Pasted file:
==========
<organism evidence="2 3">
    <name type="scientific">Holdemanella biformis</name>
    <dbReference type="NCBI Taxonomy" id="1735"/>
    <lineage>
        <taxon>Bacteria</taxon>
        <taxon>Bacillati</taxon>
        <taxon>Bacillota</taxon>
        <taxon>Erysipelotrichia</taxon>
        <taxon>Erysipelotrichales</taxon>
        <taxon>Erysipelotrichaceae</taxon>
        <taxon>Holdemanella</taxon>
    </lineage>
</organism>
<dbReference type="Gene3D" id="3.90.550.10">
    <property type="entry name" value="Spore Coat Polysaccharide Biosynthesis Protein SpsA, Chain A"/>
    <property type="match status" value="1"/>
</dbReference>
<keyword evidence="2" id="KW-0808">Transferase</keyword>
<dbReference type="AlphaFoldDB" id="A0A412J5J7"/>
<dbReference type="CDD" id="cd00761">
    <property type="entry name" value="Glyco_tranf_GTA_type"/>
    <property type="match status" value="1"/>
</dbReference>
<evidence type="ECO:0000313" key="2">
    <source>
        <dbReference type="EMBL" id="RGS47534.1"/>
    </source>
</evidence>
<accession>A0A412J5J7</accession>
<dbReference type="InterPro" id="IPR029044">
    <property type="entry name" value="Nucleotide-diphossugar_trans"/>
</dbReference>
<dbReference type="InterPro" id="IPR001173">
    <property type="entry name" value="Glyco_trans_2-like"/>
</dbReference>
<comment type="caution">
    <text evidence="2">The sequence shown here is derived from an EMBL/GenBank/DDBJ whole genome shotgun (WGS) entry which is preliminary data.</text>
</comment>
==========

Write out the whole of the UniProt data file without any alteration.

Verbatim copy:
<organism evidence="2 3">
    <name type="scientific">Holdemanella biformis</name>
    <dbReference type="NCBI Taxonomy" id="1735"/>
    <lineage>
        <taxon>Bacteria</taxon>
        <taxon>Bacillati</taxon>
        <taxon>Bacillota</taxon>
        <taxon>Erysipelotrichia</taxon>
        <taxon>Erysipelotrichales</taxon>
        <taxon>Erysipelotrichaceae</taxon>
        <taxon>Holdemanella</taxon>
    </lineage>
</organism>
<dbReference type="Gene3D" id="3.90.550.10">
    <property type="entry name" value="Spore Coat Polysaccharide Biosynthesis Protein SpsA, Chain A"/>
    <property type="match status" value="1"/>
</dbReference>
<keyword evidence="2" id="KW-0808">Transferase</keyword>
<dbReference type="AlphaFoldDB" id="A0A412J5J7"/>
<dbReference type="CDD" id="cd00761">
    <property type="entry name" value="Glyco_tranf_GTA_type"/>
    <property type="match status" value="1"/>
</dbReference>
<evidence type="ECO:0000313" key="2">
    <source>
        <dbReference type="EMBL" id="RGS47534.1"/>
    </source>
</evidence>
<accession>A0A412J5J7</accession>
<dbReference type="InterPro" id="IPR029044">
    <property type="entry name" value="Nucleotide-diphossugar_trans"/>
</dbReference>
<dbReference type="InterPro" id="IPR001173">
    <property type="entry name" value="Glyco_trans_2-like"/>
</dbReference>
<comment type="caution">
    <text evidence="2">The sequence shown here is derived from an EMBL/GenBank/DDBJ whole genome shotgun (WGS) entry which is preliminary data.</text>
</comment>